Topic Area: GHG abatement
Geographic Area:
Focal Question:
The case of Japan's energy policies and how it pertains to GHG abatement
(1) Fukasaka , Energy and Environment Policy Integration. The Case of Energy Conservation Policies and Technologies in Japan. Energy Policy , v.23 (12). December 1995.
Reviewer: R. Scott Ames, Colby College '96

During the late 1940's until the early 1960's, the Japanese economy was heavily reliant on the production of domestic coal as its main source of energy. However, during the 1950's as the world price of petroleum was significantly declining petroleum became the main energy source in Japan. By 1962 the use of petroleum as the primary energy source exceeded that of domestic coal.

In 1967, the Advisory Council for Energy began pursuing long term energy goals, one of which was the decrease in sulphur content of heavy oil to 1.7% by 1969 and the stabilization of petroleum supplies. Environmental quality was apparently of concern in Japan long before it became a global concern. This is supported by the Air Pollution Regulation Law (1962) and the Basic Law for Pollution Control (1967). These laws were stimulated by the deterioration of environmental quality due to policies to generate high economic growth during the post war period of 1945 to the late 1950's. This economic growth was coupled with severe industrial pollution which was found to be the cause of serious health problems.

In order to curb the health deterioration associated with industrial pollution, the Basic Law established environmental quality standards and introduced pollution prevention measures for highly industrialized areas. Due to the "economic harmony" clause in the Basic Law that stated some form of economic development associated with environmental protection, the law was hardly enforced due to ambiguities in which should take precedence. This lead to the reformation of the Law in 1970 which defined the pollution standards in Japan. To stimulate the acceptance of these laws by the industrial sector, various forms of fiscal measures were taken. These included low interest government loans, preferential tax treatment and special depreciating schemes for the industrial sector. These measures stimulated massive investments by the industrial sector in technological innovation in order to meet the environmental standards set forth in the revised Basic Law of 1970.

Investments in desulphurization equipment did yield a decrease in SOx emissions, but Japan, like the rest of the world, felt the effects of the 1973 oil shock. This would not have been hazardous to the Japanese economy had it's petroleum demand not accounted for 80% of the total energy demand in Japan. This forced regulators to take action to try to diminish the reliance on petroleum products and its consumption. In 1975, the Advisory Committee for Energy outlined four guides to insure energy security: (1) to reduce the dependency on petroleum by finding alternative energy sources and diversifying its energy sources, (2) to stabilize the petroleum supply, (3) to promote energy conservation, and (4) to facilitate the research and development of new energy sources, stressing the stabilization of petroleum supplies and the conservation of energy.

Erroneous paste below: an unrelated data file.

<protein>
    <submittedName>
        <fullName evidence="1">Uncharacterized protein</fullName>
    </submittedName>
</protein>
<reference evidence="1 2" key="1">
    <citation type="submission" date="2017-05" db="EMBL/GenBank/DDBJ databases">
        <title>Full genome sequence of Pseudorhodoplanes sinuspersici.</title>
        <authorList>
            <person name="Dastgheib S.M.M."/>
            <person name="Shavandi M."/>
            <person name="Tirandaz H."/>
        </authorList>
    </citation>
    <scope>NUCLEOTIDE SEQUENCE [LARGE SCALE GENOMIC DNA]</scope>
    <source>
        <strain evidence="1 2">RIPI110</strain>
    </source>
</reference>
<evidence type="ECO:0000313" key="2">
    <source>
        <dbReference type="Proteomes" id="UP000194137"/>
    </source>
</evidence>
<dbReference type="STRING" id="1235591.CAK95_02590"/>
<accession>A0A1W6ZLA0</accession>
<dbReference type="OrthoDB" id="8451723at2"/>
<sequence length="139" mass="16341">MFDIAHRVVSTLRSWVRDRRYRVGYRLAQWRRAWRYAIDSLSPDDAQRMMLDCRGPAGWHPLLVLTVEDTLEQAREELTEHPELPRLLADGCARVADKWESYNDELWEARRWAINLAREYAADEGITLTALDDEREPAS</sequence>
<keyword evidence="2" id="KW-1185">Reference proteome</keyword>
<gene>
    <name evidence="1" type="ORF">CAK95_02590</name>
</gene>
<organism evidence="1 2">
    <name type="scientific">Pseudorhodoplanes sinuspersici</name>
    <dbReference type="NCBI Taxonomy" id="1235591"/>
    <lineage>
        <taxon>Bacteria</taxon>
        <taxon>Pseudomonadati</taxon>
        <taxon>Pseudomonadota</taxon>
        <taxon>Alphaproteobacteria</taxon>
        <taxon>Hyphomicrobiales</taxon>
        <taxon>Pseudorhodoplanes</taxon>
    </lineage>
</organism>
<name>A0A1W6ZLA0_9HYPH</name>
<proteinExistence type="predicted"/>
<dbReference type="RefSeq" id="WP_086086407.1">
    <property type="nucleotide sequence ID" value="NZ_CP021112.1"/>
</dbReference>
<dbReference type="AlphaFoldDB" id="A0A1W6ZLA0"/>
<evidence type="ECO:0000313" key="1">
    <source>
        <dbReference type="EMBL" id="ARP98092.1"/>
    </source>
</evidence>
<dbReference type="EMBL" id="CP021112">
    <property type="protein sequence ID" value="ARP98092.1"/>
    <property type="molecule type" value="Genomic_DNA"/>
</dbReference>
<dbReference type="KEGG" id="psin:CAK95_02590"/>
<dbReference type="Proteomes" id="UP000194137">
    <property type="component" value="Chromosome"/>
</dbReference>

In 1979, the Energy Conservation Law established standards for all energy consuming sectors and called for the increase in energy efficiency in consumer products. These long range goals for economic development and environmental protection through the reduced dependency on petroleum and emissions standards coincided with the second oil crisis of 1979. Although this oil shock affected petroleum prices more than did the first, it hindered the Japanese economy less. Actions taken by regulators had curtailed the dependency and consumption of oil through the diversification of energy and the implementation of fiscal reform and strict enforcement of environmental policies.

The effects of Japan's energy diversification policy and enforcement of emission standards has in no way hindered the Japanese economy. Macro data suggests the opposite. In fact, the percent change in Japan's GDP from 1980 to 1991 is in the vicinity of 57% in contrast to that of the United States which was at 26% and Germany which had a percent change in GDP around 28%. This is significant economic growth and far surpasses that of the traditionally strong economic growth seen in the United States and Germany. However, this increase in GDP was accomplished along with significant reductions in air pollutants and GHG's like SOx, NOx, and CO2. In fact, as of 1991, Japan emitted 0.5 kg per 1000 USD in GDP of SOx, 0.8 kg per 1000 USD in GDP of NOx, and 0.57 kg per 1000 USD in GDP of CO2. These numbers contrast significantly with the emissions in the United States and Germany. The Japanese emissions are 90%, 80% and a little more than 50% less than the United States emissions in SOx, NOx, and CO2 respectively. In the case of Germany, the data are very similar, with Japanese emissions more than 90% of the SOx emitted in Germany, around 75% of the NOx and more than 40% of the CO2. This is startling data especially given the almost double percent change in GDP as compared to these countries.

This case study was presented to show that economic activity does not have to be foregone in order to meet environmental objectives. Japan serves as an excellent example due to its strong economic growth from 1980 to 1991 which coincided with the implementation of strict environmental protection laws and energy conservation programs.

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